Presentation of the European Foreign Policy Scorecard 2016
rome - 11 Apr 16
A focus on Transatlantic Relations
ECFR’s director Mark Leonard speaks with Sylvie Kauffmann, editorial director of Le Monde, and Manual Lafont Rapnouil, head of the ECFR Paris office, about the future of France, its place in Europe, and how it sees the world.
France and Germany: Europe’s stalling engine by Manuel Lafont Rapnouil and Josef JanningListen online
On 23 June, the British public will vote on the future of Britain in the EU. Security issues have already featured prominently in the debate. We brought together five distinguished former practitioners from the military, police, intelligence and diplomatic services – all with recent top-level, operational, responsibilities, and all now with the independence to 'tell it how it is'. Vice-Admiral Sir Anthony Dymock, Simon Foy, Nigel Inkster, Baroness Pauline Neville Jones, and ECFR's Nick Witney discuss what a British exit from the EU would mean for Britain's security.Listen online
ECFR's director Mark Leonard speaks with Vice-Admiral Sir Anthony Dymock, former UK Military Representative to NATO and the EU, Simon Foy, former head of the Metropolitan Police's Homicide and Serious Crimes Command, Nigel Inkster, former board member of MI6, Baroness Pauline Neville Jones, former Security Minister, and Nick Witney, former chief executive of European Defence Agency and ECFR senior policy fellow, about what a British exit from the EU would mean for Britain's security.
The drawbridge fallacy by Mark Leonard
Brexit to nowhere: The foreign policy consequences of “Out” by Nick Witney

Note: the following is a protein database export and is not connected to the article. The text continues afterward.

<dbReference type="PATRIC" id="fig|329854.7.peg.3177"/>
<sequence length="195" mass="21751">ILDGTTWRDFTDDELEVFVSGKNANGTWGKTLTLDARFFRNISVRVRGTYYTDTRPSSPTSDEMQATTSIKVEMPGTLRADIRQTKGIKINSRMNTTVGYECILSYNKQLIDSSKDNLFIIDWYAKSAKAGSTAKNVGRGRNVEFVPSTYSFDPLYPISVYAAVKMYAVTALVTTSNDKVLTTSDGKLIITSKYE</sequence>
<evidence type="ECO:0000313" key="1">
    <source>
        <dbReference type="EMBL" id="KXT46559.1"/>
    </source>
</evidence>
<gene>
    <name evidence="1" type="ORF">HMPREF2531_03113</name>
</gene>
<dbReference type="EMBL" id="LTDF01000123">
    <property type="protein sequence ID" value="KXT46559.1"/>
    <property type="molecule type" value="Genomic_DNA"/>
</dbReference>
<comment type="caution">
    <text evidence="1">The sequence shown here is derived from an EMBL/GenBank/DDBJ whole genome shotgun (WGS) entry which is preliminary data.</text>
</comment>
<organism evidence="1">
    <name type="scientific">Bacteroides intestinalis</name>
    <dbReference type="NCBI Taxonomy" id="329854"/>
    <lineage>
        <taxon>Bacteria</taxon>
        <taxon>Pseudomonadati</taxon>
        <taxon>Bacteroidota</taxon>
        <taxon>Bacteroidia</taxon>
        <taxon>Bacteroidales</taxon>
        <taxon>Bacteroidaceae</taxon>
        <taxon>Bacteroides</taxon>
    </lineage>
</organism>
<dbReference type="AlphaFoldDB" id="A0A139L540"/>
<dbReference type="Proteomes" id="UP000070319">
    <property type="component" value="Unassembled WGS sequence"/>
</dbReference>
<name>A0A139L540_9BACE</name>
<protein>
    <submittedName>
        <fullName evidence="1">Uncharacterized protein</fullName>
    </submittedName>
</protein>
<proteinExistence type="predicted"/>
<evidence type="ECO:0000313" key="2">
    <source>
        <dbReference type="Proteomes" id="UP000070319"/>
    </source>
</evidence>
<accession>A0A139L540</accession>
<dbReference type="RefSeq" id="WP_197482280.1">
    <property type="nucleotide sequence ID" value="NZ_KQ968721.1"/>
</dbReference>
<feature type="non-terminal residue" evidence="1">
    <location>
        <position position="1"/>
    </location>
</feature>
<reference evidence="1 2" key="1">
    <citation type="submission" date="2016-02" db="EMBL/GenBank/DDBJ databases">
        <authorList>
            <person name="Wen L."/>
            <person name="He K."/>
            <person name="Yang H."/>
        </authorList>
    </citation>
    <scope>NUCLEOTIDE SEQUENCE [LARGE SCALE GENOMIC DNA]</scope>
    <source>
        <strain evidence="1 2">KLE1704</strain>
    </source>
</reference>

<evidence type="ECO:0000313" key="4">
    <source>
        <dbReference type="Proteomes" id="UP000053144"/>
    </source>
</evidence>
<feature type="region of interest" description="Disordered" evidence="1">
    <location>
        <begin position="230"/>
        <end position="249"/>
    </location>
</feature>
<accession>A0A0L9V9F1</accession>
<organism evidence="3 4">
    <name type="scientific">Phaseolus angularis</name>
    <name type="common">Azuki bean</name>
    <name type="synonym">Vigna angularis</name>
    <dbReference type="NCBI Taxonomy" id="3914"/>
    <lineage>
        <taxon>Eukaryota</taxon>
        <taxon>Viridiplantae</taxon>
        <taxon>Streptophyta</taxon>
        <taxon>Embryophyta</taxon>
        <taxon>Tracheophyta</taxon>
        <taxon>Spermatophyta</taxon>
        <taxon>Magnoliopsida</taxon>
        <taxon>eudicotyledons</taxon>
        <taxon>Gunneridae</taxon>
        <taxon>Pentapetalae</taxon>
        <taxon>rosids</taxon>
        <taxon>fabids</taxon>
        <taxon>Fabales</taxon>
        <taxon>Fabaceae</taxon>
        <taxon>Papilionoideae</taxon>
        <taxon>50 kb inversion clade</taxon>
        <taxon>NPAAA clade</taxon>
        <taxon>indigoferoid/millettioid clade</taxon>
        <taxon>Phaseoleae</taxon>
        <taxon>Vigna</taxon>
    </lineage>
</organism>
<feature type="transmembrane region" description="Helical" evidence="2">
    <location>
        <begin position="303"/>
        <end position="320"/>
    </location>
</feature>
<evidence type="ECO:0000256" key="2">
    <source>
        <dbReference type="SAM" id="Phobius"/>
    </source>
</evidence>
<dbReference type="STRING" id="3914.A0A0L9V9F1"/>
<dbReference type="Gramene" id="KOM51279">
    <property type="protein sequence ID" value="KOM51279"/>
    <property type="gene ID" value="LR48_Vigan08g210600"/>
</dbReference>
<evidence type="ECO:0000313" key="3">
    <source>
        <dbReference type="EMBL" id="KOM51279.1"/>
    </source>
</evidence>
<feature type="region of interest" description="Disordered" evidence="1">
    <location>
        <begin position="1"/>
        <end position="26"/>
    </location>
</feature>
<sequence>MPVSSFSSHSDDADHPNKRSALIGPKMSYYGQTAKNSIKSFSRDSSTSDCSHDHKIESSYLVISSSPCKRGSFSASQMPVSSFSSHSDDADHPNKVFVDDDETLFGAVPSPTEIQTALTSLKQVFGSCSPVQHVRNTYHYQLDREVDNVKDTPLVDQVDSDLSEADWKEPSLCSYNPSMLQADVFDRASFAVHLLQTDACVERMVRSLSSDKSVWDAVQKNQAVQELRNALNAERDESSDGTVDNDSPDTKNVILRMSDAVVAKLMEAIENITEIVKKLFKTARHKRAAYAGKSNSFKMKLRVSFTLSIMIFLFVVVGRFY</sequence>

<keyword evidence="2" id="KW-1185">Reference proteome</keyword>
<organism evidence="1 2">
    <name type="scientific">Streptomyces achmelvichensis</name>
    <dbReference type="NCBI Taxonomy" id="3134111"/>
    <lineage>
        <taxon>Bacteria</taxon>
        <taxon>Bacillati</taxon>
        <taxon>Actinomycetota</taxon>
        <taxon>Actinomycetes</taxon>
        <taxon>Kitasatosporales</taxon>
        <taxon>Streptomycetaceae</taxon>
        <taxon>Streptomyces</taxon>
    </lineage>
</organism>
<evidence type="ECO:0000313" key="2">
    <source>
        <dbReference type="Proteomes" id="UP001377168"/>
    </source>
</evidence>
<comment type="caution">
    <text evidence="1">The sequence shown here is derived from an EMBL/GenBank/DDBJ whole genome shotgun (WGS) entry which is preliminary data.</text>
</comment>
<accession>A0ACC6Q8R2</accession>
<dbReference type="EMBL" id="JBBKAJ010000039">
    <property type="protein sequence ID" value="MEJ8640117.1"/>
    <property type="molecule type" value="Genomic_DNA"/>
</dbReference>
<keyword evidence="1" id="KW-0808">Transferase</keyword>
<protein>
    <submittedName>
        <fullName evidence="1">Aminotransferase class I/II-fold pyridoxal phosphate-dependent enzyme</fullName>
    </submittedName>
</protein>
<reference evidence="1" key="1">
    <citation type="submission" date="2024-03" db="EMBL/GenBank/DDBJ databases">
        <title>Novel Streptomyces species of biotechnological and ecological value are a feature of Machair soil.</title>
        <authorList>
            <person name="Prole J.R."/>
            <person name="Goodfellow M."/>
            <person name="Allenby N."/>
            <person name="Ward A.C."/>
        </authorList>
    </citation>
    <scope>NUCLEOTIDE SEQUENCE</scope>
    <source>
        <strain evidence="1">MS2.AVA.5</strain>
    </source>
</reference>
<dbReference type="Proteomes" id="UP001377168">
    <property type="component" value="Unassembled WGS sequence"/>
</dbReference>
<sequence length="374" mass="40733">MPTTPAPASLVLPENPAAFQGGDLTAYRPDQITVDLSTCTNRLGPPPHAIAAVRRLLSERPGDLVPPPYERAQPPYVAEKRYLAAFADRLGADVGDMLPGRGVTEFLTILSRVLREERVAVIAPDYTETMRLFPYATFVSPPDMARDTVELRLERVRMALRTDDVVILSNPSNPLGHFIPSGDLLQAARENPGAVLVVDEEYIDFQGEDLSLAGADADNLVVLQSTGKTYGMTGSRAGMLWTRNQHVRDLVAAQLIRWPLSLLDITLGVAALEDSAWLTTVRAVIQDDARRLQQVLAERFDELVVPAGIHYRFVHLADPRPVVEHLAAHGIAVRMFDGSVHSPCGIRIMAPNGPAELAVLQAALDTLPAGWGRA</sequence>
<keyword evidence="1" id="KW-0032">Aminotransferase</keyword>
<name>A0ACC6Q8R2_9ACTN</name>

You can find an audio recording of the recent event Brexit and Britain’s Security: The Operational Perspective here.Listen online
ECFR’s director Mark Leonard speaks with Somini Sengupta, UN correspondent for the New York Times, Richard Gowan, ECFR Senior Policy Fellow, and Manuel Lafont Rapnouil, Head of ECFR Paris office, about the UN secretary-general candidacy, the public hustings and about who is leading the race.Listen online
ECFR's director Mark Leonard speaks with Beatrice de Graaf, Professor of History of International Relations at Utrecht University, Michiel van Hulten, one of the leaders of the Dutch yes-campaign, and Dick Oosting, CEO of ECFR, about the Dutch referendum and its results. In the second part he talks to Sam Coates, Deputy Political Editor of the Times, about the British referendum campaign.
+++ Dear listeners, we have technical difficulties this week and we apologise for the sound quality +++Listen online
ECFR’s director Mark Leonard speaks with Stefan Kornelius, head of the international section of the Sueddeutsche Zeitung, and with ECFR senior policy fellows, Kadri Liik and Sebastian Dullien, about the biggest leak in whistleblower history.
The Panama Papers show how corruption really works in Russia by Mark GaleottiListen online
ECFR’s director Mark Leonard speaks with Clara Portela, Assistant Professor of Political Science at Singapore Management University, and Jeremy Shapiro, ECFR’s Research Director, about the role of sanctions in European foreign policy.
Connectivity Wars edited by Mark LeonardListen online
ECFR's director Mark Leonard speaks with Manuel Lafont Rapnouil, Head of ECFR's Paris office, Anthony Dworkin, Senior Policy Fellow, and Nick Witney, co-director of ECFR's European Power programme, about the Brussels terror attacks and its implications on European security and unity.Listen online